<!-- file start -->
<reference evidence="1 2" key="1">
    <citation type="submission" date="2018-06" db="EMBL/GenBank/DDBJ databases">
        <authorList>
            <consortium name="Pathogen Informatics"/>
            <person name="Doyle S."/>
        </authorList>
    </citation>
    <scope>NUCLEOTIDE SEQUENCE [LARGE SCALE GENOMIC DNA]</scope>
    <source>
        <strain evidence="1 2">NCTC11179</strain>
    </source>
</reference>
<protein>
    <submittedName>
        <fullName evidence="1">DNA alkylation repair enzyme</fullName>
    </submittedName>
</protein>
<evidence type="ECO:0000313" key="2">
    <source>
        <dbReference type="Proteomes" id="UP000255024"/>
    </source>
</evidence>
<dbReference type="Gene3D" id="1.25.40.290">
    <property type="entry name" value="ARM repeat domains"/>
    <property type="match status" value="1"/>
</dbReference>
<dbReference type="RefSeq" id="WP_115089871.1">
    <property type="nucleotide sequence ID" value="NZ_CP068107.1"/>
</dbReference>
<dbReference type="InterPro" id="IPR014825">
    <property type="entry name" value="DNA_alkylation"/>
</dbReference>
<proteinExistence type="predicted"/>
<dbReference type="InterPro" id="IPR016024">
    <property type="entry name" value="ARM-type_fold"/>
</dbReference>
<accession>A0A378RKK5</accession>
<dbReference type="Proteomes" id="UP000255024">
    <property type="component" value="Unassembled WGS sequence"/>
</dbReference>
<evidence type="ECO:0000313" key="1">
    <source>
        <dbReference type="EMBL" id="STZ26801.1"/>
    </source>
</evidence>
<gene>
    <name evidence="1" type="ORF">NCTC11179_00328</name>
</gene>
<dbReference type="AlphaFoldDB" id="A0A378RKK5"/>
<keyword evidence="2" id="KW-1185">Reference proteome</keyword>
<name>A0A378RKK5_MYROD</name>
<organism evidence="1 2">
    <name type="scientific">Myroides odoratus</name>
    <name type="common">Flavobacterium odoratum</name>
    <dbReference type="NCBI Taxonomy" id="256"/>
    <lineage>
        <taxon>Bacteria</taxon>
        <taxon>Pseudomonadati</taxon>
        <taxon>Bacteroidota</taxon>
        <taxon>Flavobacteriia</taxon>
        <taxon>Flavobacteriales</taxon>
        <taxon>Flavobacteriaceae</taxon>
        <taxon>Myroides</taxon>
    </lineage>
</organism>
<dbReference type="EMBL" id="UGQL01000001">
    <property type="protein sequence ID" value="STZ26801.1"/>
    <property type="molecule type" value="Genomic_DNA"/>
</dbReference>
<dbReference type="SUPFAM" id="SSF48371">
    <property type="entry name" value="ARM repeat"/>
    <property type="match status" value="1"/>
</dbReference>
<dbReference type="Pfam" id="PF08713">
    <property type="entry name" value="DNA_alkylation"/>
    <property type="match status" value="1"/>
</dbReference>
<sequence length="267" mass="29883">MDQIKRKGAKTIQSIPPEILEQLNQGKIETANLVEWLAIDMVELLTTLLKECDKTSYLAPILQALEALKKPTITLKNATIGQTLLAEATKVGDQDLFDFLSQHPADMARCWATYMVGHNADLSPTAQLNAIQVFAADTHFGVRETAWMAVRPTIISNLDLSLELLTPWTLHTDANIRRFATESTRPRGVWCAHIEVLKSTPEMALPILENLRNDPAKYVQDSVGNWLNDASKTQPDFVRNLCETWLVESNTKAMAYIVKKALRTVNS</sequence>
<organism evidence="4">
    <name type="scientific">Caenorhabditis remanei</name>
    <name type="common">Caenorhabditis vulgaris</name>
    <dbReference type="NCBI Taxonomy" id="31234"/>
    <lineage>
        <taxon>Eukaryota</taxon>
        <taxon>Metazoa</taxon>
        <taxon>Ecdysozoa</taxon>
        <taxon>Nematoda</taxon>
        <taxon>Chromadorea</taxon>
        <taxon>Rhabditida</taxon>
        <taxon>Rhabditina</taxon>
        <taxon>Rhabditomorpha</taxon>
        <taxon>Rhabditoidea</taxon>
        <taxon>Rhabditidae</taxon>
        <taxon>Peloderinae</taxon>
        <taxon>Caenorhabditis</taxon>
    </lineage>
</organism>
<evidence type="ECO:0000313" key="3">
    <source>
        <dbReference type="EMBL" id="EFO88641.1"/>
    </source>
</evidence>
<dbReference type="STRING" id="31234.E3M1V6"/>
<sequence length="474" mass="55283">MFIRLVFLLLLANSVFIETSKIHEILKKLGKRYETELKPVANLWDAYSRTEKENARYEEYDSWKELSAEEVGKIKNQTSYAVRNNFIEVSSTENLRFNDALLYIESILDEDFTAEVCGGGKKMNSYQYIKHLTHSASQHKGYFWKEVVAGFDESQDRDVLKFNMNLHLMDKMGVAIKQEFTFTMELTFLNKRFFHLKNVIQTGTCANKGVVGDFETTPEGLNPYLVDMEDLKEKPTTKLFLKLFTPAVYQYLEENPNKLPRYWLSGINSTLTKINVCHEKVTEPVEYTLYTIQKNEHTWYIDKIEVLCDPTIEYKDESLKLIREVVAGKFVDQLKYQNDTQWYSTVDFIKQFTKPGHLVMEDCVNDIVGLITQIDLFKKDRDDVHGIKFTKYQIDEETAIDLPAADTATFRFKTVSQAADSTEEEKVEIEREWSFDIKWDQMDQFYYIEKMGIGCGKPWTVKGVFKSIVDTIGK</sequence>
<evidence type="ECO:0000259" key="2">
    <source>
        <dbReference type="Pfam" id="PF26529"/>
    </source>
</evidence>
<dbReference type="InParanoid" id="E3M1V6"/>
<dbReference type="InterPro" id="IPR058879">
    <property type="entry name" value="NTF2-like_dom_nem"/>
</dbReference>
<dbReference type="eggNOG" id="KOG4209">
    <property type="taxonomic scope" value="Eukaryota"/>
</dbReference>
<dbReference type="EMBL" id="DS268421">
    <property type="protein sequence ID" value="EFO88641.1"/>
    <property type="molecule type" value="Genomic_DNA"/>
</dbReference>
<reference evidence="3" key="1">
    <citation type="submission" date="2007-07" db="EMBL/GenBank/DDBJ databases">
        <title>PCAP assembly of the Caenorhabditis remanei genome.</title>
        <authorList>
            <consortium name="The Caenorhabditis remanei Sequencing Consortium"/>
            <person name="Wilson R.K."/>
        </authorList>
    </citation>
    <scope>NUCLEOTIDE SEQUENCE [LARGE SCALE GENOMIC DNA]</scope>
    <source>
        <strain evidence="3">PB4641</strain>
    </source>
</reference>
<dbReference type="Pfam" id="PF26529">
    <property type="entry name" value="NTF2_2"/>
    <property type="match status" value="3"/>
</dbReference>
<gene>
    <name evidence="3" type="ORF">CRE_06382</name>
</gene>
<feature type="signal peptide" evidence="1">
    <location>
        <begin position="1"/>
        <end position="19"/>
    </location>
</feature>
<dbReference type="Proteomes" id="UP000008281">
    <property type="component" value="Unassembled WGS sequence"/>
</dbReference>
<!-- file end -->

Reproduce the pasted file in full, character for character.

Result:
<reference evidence="1 2" key="1">
    <citation type="submission" date="2018-06" db="EMBL/GenBank/DDBJ databases">
        <authorList>
            <consortium name="Pathogen Informatics"/>
            <person name="Doyle S."/>
        </authorList>
    </citation>
    <scope>NUCLEOTIDE SEQUENCE [LARGE SCALE GENOMIC DNA]</scope>
    <source>
        <strain evidence="1 2">NCTC11179</strain>
    </source>
</reference>
<protein>
    <submittedName>
        <fullName evidence="1">DNA alkylation repair enzyme</fullName>
    </submittedName>
</protein>
<evidence type="ECO:0000313" key="2">
    <source>
        <dbReference type="Proteomes" id="UP000255024"/>
    </source>
</evidence>
<dbReference type="Gene3D" id="1.25.40.290">
    <property type="entry name" value="ARM repeat domains"/>
    <property type="match status" value="1"/>
</dbReference>
<dbReference type="RefSeq" id="WP_115089871.1">
    <property type="nucleotide sequence ID" value="NZ_CP068107.1"/>
</dbReference>
<dbReference type="InterPro" id="IPR014825">
    <property type="entry name" value="DNA_alkylation"/>
</dbReference>
<proteinExistence type="predicted"/>
<dbReference type="InterPro" id="IPR016024">
    <property type="entry name" value="ARM-type_fold"/>
</dbReference>
<accession>A0A378RKK5</accession>
<dbReference type="Proteomes" id="UP000255024">
    <property type="component" value="Unassembled WGS sequence"/>
</dbReference>
<evidence type="ECO:0000313" key="1">
    <source>
        <dbReference type="EMBL" id="STZ26801.1"/>
    </source>
</evidence>
<gene>
    <name evidence="1" type="ORF">NCTC11179_00328</name>
</gene>
<dbReference type="AlphaFoldDB" id="A0A378RKK5"/>
<keyword evidence="2" id="KW-1185">Reference proteome</keyword>
<name>A0A378RKK5_MYROD</name>
<organism evidence="1 2">
    <name type="scientific">Myroides odoratus</name>
    <name type="common">Flavobacterium odoratum</name>
    <dbReference type="NCBI Taxonomy" id="256"/>
    <lineage>
        <taxon>Bacteria</taxon>
        <taxon>Pseudomonadati</taxon>
        <taxon>Bacteroidota</taxon>
        <taxon>Flavobacteriia</taxon>
        <taxon>Flavobacteriales</taxon>
        <taxon>Flavobacteriaceae</taxon>
        <taxon>Myroides</taxon>
    </lineage>
</organism>
<dbReference type="EMBL" id="UGQL01000001">
    <property type="protein sequence ID" value="STZ26801.1"/>
    <property type="molecule type" value="Genomic_DNA"/>
</dbReference>
<dbReference type="SUPFAM" id="SSF48371">
    <property type="entry name" value="ARM repeat"/>
    <property type="match status" value="1"/>
</dbReference>
<dbReference type="Pfam" id="PF08713">
    <property type="entry name" value="DNA_alkylation"/>
    <property type="match status" value="1"/>
</dbReference>
<sequence length="267" mass="29883">MDQIKRKGAKTIQSIPPEILEQLNQGKIETANLVEWLAIDMVELLTTLLKECDKTSYLAPILQALEALKKPTITLKNATIGQTLLAEATKVGDQDLFDFLSQHPADMARCWATYMVGHNADLSPTAQLNAIQVFAADTHFGVRETAWMAVRPTIISNLDLSLELLTPWTLHTDANIRRFATESTRPRGVWCAHIEVLKSTPEMALPILENLRNDPAKYVQDSVGNWLNDASKTQPDFVRNLCETWLVESNTKAMAYIVKKALRTVNS</sequence>
<organism evidence="4">
    <name type="scientific">Caenorhabditis remanei</name>
    <name type="common">Caenorhabditis vulgaris</name>
    <dbReference type="NCBI Taxonomy" id="31234"/>
    <lineage>
        <taxon>Eukaryota</taxon>
        <taxon>Metazoa</taxon>
        <taxon>Ecdysozoa</taxon>
        <taxon>Nematoda</taxon>
        <taxon>Chromadorea</taxon>
        <taxon>Rhabditida</taxon>
        <taxon>Rhabditina</taxon>
        <taxon>Rhabditomorpha</taxon>
        <taxon>Rhabditoidea</taxon>
        <taxon>Rhabditidae</taxon>
        <taxon>Peloderinae</taxon>
        <taxon>Caenorhabditis</taxon>
    </lineage>
</organism>
<evidence type="ECO:0000313" key="3">
    <source>
        <dbReference type="EMBL" id="EFO88641.1"/>
    </source>
</evidence>
<dbReference type="STRING" id="31234.E3M1V6"/>
<sequence length="474" mass="55283">MFIRLVFLLLLANSVFIETSKIHEILKKLGKRYETELKPVANLWDAYSRTEKENARYEEYDSWKELSAEEVGKIKNQTSYAVRNNFIEVSSTENLRFNDALLYIESILDEDFTAEVCGGGKKMNSYQYIKHLTHSASQHKGYFWKEVVAGFDESQDRDVLKFNMNLHLMDKMGVAIKQEFTFTMELTFLNKRFFHLKNVIQTGTCANKGVVGDFETTPEGLNPYLVDMEDLKEKPTTKLFLKLFTPAVYQYLEENPNKLPRYWLSGINSTLTKINVCHEKVTEPVEYTLYTIQKNEHTWYIDKIEVLCDPTIEYKDESLKLIREVVAGKFVDQLKYQNDTQWYSTVDFIKQFTKPGHLVMEDCVNDIVGLITQIDLFKKDRDDVHGIKFTKYQIDEETAIDLPAADTATFRFKTVSQAADSTEEEKVEIEREWSFDIKWDQMDQFYYIEKMGIGCGKPWTVKGVFKSIVDTIGK</sequence>
<evidence type="ECO:0000259" key="2">
    <source>
        <dbReference type="Pfam" id="PF26529"/>
    </source>
</evidence>
<dbReference type="InParanoid" id="E3M1V6"/>
<dbReference type="InterPro" id="IPR058879">
    <property type="entry name" value="NTF2-like_dom_nem"/>
</dbReference>
<dbReference type="eggNOG" id="KOG4209">
    <property type="taxonomic scope" value="Eukaryota"/>
</dbReference>
<dbReference type="EMBL" id="DS268421">
    <property type="protein sequence ID" value="EFO88641.1"/>
    <property type="molecule type" value="Genomic_DNA"/>
</dbReference>
<reference evidence="3" key="1">
    <citation type="submission" date="2007-07" db="EMBL/GenBank/DDBJ databases">
        <title>PCAP assembly of the Caenorhabditis remanei genome.</title>
        <authorList>
            <consortium name="The Caenorhabditis remanei Sequencing Consortium"/>
            <person name="Wilson R.K."/>
        </authorList>
    </citation>
    <scope>NUCLEOTIDE SEQUENCE [LARGE SCALE GENOMIC DNA]</scope>
    <source>
        <strain evidence="3">PB4641</strain>
    </source>
</reference>
<dbReference type="Pfam" id="PF26529">
    <property type="entry name" value="NTF2_2"/>
    <property type="match status" value="3"/>
</dbReference>
<gene>
    <name evidence="3" type="ORF">CRE_06382</name>
</gene>
<feature type="signal peptide" evidence="1">
    <location>
        <begin position="1"/>
        <end position="19"/>
    </location>
</feature>
<dbReference type="Proteomes" id="UP000008281">
    <property type="component" value="Unassembled WGS sequence"/>
</dbReference>